DramaWatch Weekly: An Equinox Mid-Monther

Spiders, Mermaids, and the joys of mid-run theater, when shows are gliding along at their heights

The date: March 21. The weather: rain, thunder, and sun. The shows: small ones opening, biggies mid-run. We’re over the Ides. We’ve driven out the snakes. But we await the full flowering of the resurrection. Will you meet me halfway in an Equinox Mid-Monther?

The Mermaid Hour, (previewed adeptly last week by TJ Acena), opens at Milagro mañana with a few utterly unique circumstances to recommend it: it’s hand-picked by the National New Play Network for a Rolling World Premiere; it’s directed by the masterful Sacha Reich (of Jewish Theatre Collaborative); and in an ongoing and hotly charged theater community conversation about who gets to play transgender characters, it’s something of a clap-back: cast as writ, with a trans adolescent actor in the lead. Represent.

Kevin Jones, Ben Newman, and Val Landrum in “Between Riverside and Crazy.” Photo: Russell J Young

Between Riverside and Crazy is mid-run at Artists Rep. By the same playwright as The Motherf-cker with the Hat (which I quite enjoyed), it’s resonating on many levels with Marty Hughley, who calls it “a deceptively complex and artfully constructed play, delivered here with terrific verve and attention to detail.”  Local luminary Kevin Jones stars as a curmudgeonly ex-cop clinging to his longtime apartment in a rapidly changing neighborhood and “fronting” that everything’s fine. Sounds relatable AF right about now.

(Mid-run, by the way, is a perfect and under-sung window in which to catch a show: over opening-night jitters, pre home-stretch fatigue. Take it or leave it from someone who’s watched copious shows sprint through previews and lope to close: a show hits its stride mid-run.)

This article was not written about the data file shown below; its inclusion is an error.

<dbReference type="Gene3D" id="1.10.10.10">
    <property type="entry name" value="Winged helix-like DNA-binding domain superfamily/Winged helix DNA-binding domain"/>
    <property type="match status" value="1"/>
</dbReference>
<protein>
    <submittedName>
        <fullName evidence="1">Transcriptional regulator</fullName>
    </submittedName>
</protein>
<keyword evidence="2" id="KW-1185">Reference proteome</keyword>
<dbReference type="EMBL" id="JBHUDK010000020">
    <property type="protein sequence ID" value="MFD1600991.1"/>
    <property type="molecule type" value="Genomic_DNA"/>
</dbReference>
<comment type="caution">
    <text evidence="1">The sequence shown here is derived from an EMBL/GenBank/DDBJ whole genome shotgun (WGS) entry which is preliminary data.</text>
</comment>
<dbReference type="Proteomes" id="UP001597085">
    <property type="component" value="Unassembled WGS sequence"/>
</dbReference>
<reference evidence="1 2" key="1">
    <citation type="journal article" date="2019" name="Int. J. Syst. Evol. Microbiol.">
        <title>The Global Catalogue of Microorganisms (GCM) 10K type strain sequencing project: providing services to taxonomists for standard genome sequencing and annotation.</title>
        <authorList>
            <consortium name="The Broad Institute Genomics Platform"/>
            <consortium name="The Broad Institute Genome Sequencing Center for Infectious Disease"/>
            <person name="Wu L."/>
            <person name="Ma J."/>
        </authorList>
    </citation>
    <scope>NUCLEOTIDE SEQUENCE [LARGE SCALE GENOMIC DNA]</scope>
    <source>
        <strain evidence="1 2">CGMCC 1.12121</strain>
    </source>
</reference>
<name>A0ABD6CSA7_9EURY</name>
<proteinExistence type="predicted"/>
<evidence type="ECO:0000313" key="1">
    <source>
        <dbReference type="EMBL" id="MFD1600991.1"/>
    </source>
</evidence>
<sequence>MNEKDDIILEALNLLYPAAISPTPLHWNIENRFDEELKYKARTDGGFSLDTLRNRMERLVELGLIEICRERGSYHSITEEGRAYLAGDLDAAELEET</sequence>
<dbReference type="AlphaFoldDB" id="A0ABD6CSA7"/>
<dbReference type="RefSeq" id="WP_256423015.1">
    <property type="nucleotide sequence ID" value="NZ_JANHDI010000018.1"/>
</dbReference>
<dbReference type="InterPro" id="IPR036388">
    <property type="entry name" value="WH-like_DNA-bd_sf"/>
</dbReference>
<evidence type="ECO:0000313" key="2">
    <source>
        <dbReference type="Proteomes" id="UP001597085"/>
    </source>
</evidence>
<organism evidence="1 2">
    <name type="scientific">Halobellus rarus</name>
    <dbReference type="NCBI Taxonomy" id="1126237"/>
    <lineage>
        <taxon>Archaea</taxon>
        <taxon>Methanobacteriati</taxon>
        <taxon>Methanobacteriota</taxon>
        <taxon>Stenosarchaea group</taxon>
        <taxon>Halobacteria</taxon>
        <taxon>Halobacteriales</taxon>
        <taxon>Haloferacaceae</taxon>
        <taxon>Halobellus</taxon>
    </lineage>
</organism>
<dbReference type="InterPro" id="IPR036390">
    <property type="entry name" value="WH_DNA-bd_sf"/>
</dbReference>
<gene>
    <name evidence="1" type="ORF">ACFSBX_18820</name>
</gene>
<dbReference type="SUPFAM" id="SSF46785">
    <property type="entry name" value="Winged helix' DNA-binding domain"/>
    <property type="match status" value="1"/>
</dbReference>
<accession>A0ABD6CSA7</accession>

Sam Reiter as Margaret of Anjou in “She Is Fierce.” Photo: Dylan Wiggins

Aaand, what’s in the Shoebox? Two curios.

Enso Theatre’s latest begs clarifications: though its title, She is Fierce, surely riffs on the Hermia/Helena feud of A Midsummer Night’s Dream, this is taglined “a play not by Shakespeare.” Furthermore, though it features “a bedraggled [yet presumably fierce] queen” bemoaning her lost love affair, it eschews the domain of your Hedwigs or your Ru’s-Paul (RuPaul, BTW, soon live at Portland’5). This is “queen” in the classic sense of the word, royalty. Anne, the ill-fated wife of Richard III, toasts her pending demise at age 28 with a glass of wine and a wry soliloquy.

That’s mid-run (see above), and bumper-to-bumper with Hellcab, a staged-reading redux of a Theatre Vertigo vehicle. That’s what Vertigo’s doing this season, their 20th: leafing through their files from prior years, reminiscing and reviving…scrapbooking, you might say, from a precious collection compiled in a teahouse and a Shoebox.

“Spider Drive,” at The Headwaters.

Oh, here’s something: Spider Drive? Staged at the Headwaters, produced by Torchsong, penned by an ardent and affable local, William Thomas Berk, this is a brand-new “modern noir rock musical.” (I met Berk years back amid the Post5-ers, and ran into him recently while buying bouillon cubes at Sheridan Fruit. This is in some ways still a small town.) FWIW, I’ve read a Berk script—not this one—before, and I saw potential. And I’ve seen a brand-new rock musical—not this one—performed at Headwaters, and I found it worthwhile. Can I promise Spider Drive will be the new hotness? Nope. But it’s at least conceivable that an adventure to that side of the tracks this week might reward you.

Is that all? Surely not, but the rest of the work can be yours. Feel free to comment on other shows that you see blowing through this mixed March wind.

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